No trade directory entries of Harlow in Birmingham are known, neither Harlow nor Masgreave are listed in Pigots Commercial Directory for 1818-1820. Masgreave is recorded as being described as 'caster in general and bell founder, clock movements etc. in an 1818 Birmingham directory, but I have been unable to locate this reference. That there was a foundry in Birmingham with a Harlow connection, is also supported by a description of Harlow in 1816 as 'of Birmingham brassfounder' despite the Harlow family's principle foundries being in Ashbourne at the time.

    For convenience I attach snips of the relevant part of Robey's paper and the family tree.

    John

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  5. John Matthews

    John Matthews Registered User

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    Today I have been in communication with John Robey and I am pleased to say he has confirmed my thoughts.

    From John Robey ...

    "I have never come across a Harlow watch before, but I am sure that you are correct that Harlow & Co is probably Samuel Harlow and John Masgreave trading from Summer Row, Birmingham. There is no documentary evidence but I am sure that this was simply a warehouse and sales outlet for their clock mvts and clock parts that were actually made in Ashbourne. ....
    This seems to be an unrecorded side of the business, retailing watches in Birmingham. There were plenty of other people doing the same and it was probably a not very successful enterprise that did not last long. "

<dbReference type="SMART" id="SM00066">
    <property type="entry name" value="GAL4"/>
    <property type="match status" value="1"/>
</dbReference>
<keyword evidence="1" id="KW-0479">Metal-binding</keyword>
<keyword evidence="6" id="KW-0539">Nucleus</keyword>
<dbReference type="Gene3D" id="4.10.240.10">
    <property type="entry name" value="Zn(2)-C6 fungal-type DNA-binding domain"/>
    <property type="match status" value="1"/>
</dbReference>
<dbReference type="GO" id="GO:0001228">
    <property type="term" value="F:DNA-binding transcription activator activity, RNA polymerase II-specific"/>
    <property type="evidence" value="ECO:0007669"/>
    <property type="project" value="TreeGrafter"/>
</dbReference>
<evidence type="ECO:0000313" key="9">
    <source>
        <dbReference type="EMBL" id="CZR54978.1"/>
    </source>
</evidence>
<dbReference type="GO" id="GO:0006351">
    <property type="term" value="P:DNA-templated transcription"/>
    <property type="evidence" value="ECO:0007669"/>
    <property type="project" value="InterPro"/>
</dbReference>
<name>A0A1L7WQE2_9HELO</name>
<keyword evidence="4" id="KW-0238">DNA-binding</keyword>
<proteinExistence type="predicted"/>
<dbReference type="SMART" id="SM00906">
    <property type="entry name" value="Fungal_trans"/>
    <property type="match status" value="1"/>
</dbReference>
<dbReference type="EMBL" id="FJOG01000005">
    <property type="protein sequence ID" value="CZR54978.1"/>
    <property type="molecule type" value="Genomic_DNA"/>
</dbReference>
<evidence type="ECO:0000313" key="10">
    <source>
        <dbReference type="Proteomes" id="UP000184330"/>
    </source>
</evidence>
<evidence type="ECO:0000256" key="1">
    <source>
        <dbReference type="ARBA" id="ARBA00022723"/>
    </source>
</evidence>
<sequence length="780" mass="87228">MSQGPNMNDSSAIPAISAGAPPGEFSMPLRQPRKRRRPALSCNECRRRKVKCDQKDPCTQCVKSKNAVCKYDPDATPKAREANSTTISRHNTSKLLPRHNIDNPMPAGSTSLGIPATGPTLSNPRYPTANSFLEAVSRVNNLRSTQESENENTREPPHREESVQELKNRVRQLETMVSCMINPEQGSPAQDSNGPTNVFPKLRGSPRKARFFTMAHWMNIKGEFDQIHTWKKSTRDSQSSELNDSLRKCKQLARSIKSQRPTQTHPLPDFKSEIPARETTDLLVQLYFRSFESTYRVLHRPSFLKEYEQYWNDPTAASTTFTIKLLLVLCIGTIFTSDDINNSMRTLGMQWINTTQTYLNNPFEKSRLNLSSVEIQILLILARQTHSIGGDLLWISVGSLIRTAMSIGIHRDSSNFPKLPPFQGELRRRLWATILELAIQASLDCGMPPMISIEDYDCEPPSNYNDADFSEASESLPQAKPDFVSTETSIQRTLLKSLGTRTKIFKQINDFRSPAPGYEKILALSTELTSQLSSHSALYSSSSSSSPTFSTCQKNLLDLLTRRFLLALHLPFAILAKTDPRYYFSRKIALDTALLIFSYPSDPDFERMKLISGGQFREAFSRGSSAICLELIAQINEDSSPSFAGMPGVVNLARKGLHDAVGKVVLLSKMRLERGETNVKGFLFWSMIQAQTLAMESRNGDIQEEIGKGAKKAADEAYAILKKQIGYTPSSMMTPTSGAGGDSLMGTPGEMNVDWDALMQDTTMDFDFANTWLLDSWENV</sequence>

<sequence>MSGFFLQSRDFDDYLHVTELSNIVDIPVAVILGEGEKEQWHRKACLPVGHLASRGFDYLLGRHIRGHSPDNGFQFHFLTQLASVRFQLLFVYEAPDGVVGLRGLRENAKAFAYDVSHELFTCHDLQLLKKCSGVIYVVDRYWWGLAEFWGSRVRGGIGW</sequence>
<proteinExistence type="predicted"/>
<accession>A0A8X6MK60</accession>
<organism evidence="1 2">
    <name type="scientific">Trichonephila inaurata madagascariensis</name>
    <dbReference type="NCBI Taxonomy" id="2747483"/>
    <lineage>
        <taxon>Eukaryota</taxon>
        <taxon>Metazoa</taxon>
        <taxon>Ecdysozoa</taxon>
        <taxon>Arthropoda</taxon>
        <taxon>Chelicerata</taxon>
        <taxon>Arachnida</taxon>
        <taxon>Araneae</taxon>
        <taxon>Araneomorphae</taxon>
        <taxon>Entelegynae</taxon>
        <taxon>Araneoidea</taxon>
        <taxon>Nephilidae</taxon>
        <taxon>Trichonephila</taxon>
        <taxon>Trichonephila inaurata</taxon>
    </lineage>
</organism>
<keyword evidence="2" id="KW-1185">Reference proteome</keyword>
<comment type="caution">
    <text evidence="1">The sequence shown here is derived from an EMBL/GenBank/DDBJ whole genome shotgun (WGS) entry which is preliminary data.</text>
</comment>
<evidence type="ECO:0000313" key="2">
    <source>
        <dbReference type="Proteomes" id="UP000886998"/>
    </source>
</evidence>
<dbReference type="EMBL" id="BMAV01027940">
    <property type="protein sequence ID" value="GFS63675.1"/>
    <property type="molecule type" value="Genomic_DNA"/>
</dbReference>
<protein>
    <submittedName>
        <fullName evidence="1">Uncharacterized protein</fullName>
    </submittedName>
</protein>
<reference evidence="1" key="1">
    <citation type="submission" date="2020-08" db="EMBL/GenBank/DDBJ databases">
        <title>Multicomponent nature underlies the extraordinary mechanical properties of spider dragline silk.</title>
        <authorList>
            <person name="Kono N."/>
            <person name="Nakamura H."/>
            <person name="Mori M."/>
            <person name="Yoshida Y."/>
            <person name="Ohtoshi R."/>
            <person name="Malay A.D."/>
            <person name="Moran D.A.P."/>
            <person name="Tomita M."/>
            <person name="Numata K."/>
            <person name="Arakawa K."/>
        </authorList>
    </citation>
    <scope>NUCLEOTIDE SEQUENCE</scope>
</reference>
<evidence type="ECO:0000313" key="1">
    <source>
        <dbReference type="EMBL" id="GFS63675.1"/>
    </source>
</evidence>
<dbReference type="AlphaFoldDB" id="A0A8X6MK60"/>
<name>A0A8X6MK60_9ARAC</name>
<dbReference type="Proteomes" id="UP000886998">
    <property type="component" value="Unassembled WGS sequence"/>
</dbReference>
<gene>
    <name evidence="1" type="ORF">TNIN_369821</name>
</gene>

John
     
  6. Kait H

    Kait H New Member

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    Hi John,
    Are you still interested in learning more about the Harlow clockmakers, or willing to share more information you may have uncovered? I’ve been slowly digitizing my family’s historical records, and my one uncle is particularly interested in the family history of clockmakers.

    While I’m not a Harlow, my mom is. Joseph Harlow (1705–?) is my 6th-great grandpa. We are descended from his youngest son, Benjamin (1764–1809). While this Benjamin Harlow was also a clockmaker, most Benj’ Harlow signed clocks I’ve seen have been attributed to Benjamin Wyatt Harlow (1809–1845), Samuel’s (1751–1825) grandson. My Benj’s son was also a clockmaker (Thomas Harlow (1789–1868)), but the craft seems to have ended with him for my line.